https://t1p.de/t5kr

Nils demonstrates aircraft scatter on China Radio International, a 500kW transmitter.

TechMinds: OpenWebRX Feature Overview And Raspberry Pi Setup

Over on YouTube TechMinds has posted his latest video which shows an overview of the features available in OpenWebRX, and also how to set it up on a Raspberry Pi. OpenWebRX is software which allows you to access your SDR remotely via the internet or local network through a web browser. All major SDRs are supported including RTL-SDRs. The software includes a waterfall display, all the standard demodulators, as well as several digital decoders for DMR, YSF, NXDN, D-Star, POCSAG, APRS, FT8, FT4, WSPR, JT65 and JT9.

In the video TechMinds first demonstrates OpenWebRX in action, showing reception of HF SSB amateur radio signals, decoding FT8 and plotting received grids on a map, decoding and plotting APRS on a map and decoding YSF/DSTAR/DMR digital voice. After this demonstration he goes on to show how to set up the OpenWebRX server on a Raspberry Pi via the installation image.

OpenWebRX Feature Overview And Raspberry Pi Setup

WebWSPR: A Browser Based WSPR Decoder and Visualization Tool

A few days ago we posted about [dj0abr / Radio Electronics'] WebSDR software for QO-100. Having looked through his GitHub we've seen that he also has an a similar browser based server tool called WebWSPR for WSPR decoding and visualization (click with WebWSPR link) which was released earlier this year.

WSPR is an amateur radio digital HF mode designed to be decodable even if the signal is transmitted with very low power and is very weak. It can be used to help determine HF radio propagation conditions as WSPR reception reports are typically automatically uploaded to wsprnet. In the past we have been able to receive WSPR and similar modes like FT8 with our RTL-SDR V3 running in direct sampling mode.

Like his QO-100 WebSDR software, WebWSPR is designed to run on a single board computer like a Raspberry Pi or any Linux machine. It serves a web page that shows the WSPR waterfall, decoded data and has various WSPR related control options. The web page can be accessed remotely from any machine on the same network as the server, or could be put on the internet with port forwarding and a hostname service like noip.

A ready to use Raspberry Pi image for WebWSPR is available here (does not seem to support the latest Pi4 or 3B+ however). Manual installation instructions can be found here. The code is all open source and available on GitHub.

The software appears to take input from the soundcard for standard hardware receivers, but it should be possible to pipe audio from an RTL-SDR into pulseaudio, which the software can then use. The instructions from our RTL-SDR V3 WSJT-X tutorial may help.

WebWSPR Browser Screenshot
WebWSPR Browser Screenshot

LimeRFE WSPR Tests

The LimeRFE is a power amplifier and filter bank solution designed for the low cost TX capable LimeSDR software defined radios. It has multiple bands from HF all the way up to 3.5 GHz, and is capable of putting out about 2W on the HF bands. Currently LimeRFE is crowdfunding over on CrowdSupply with a cost of US$599 or alternatively there is now a cheaper unit for US$449 without support for the cellular bands. The campaign is active for 4 more days from the time of this post, and after that the price is due to rise by another US$100.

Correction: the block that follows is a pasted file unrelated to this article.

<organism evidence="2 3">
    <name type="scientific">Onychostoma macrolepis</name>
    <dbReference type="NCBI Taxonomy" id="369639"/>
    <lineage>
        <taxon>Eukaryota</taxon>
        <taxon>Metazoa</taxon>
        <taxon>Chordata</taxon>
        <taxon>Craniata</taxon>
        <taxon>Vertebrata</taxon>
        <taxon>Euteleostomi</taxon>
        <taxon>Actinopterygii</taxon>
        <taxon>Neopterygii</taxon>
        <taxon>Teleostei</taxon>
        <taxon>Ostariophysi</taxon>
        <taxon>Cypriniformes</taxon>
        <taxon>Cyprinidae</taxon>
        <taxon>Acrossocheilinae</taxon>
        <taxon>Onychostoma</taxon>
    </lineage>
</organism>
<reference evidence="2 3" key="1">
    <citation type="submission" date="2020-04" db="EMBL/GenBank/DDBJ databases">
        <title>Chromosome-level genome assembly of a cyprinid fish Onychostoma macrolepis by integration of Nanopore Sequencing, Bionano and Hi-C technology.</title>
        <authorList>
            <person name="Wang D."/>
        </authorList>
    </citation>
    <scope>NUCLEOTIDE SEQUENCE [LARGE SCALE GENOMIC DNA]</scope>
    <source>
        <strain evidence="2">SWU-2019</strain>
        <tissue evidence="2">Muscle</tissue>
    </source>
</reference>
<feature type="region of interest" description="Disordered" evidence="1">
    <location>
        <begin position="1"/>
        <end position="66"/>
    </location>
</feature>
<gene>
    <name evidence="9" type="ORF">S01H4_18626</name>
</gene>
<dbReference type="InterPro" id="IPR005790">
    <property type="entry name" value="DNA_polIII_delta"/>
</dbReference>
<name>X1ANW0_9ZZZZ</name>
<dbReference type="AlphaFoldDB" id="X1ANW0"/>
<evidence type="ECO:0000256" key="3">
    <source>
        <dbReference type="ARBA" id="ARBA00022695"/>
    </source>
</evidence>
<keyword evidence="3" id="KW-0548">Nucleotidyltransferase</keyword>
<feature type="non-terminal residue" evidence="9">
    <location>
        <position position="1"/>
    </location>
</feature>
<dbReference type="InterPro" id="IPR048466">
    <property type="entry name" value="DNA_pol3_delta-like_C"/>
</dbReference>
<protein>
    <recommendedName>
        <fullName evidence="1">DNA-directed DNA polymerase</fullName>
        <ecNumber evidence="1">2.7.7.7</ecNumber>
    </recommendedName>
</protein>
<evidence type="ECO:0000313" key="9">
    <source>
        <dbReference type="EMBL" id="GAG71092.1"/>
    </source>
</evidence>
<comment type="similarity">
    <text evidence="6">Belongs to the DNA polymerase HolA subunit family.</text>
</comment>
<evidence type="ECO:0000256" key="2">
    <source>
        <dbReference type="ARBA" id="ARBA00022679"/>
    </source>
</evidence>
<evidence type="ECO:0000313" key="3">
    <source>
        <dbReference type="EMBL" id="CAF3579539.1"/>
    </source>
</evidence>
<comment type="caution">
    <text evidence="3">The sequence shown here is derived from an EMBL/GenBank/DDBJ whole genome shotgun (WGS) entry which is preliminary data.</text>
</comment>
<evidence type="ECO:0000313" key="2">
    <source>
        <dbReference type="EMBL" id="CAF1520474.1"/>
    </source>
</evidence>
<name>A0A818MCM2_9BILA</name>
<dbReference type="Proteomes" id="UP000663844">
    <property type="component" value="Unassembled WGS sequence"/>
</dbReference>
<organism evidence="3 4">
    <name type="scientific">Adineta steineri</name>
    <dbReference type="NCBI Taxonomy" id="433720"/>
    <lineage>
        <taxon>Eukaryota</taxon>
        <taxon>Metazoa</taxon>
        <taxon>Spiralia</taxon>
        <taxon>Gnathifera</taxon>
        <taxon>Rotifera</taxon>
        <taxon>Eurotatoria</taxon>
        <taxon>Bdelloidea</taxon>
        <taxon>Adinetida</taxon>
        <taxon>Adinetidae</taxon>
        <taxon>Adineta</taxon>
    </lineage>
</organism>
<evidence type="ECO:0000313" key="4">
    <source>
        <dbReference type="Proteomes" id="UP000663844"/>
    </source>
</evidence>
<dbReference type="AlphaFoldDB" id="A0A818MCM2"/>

The team at LimeMicro sent a unit to Daniel Estévez (EA4GPZ) for testing, and he has recently posted about his results and thoughts when using the LimeRFE for WSPR transmission with a 15m long wire antenna. Daniel connected his LimeRFE to his LimeSDR and used WSJT-X piped into SDRAngel via Pulseaudio to transmit WSPR on the 10m band. He notes that for lower bands, the LimeRFE will still need additional low pass filtering to attenuate harmonics. SDRAngel cannot yet control the LimeRFE so he also created a simple Python script for this purpose.

Unfortunately Daniel's unit only achieved 25dBm instead of the advertised 33dB, but in LimeMicro's post they note that they believe that this is due to shipping damage. However, even with only 0.3W power, Daniel's transmissions from Madrid were able to be picked up in the Canary Islands, Netherlands and Northern England.

WSPR Range with a LimeRFE (reduced 0.3W output)
WSPR Range with a LimeRFE (reduced 0.3W output)

Reaching Across Europe with a Raspberry Pi Zero and WsprryPi

Over on YouTube user Techminds has uploaded a video that shows how he is using a Raspberry Pi Zero to transmit WSPR. To do this he uses the WsprryPi software which allows you to transmit WSPR by connecting an antenna directly to a GPIO pin on the Pi Zero. With this no extra hardware is required, although a filter is highly recommended to reduce spurious emissions from harmonics.

In his test Tech Minds directly connected the Pi Zero to an unun and HF wire antenna and ran WsprryPi. His results showed that even with the tiny 10mW output power of the Pi Zero's GPIO port his WSPR messages were able to reach several receivers halfway across Europe, and even to Iceland and Morocco from his home in the UK.

WSPR is an amateur radio digital HF mode designed to be decodable even if the signal is transmitted with very low power and is very weak. It can be used to help determine HF radio propagation conditions as WSPR reception reports are typically automatically uploaded to wsprnet.

WSPR - Weak Signal Propagation Reporter - From A Pi Zero ?

Creating a Standalone WSPR Receiver with an RTL-SDR V3 and Raspberry Pi 3

Thank you to Zoltan for submitting his scripts for installing the rtlsdr-wsprd WSPR decoder onto a Raspberry Pi, and showing us how to configure it for an RTL-SDR V3 dongle running in direct sampling mode. This set up allows users to create an extremely low cost and permanent RX WSPR monitor.

WSPR is an amateur radio digital HF mode designed to be decodable even if the signal is transmitted with very low power and is very weak. It can be used to help determine HF radio propagation conditions as WSPR reception reports are typically automatically uploaded to wsprnet. Direct sampling mode on the RTL-SDR V3 allows you to receive HF signals without the need for an upconverter. For best results it is recommended to use a simple bandpass filter for the band of interest.

Zoltan's tutorial comes with a companion YouTube video where he demonstrates his set up. He uses a random wire antenna on his roof directly connected to an RTL-SDR V3, which is connected to a Raspberry Pi 3.  The Pi 3 communicates to his home network via an Ethernet cable.

Making a standalone WSPR receiver with RPi and RTL-SDR V3 using rtlsdr-wsprd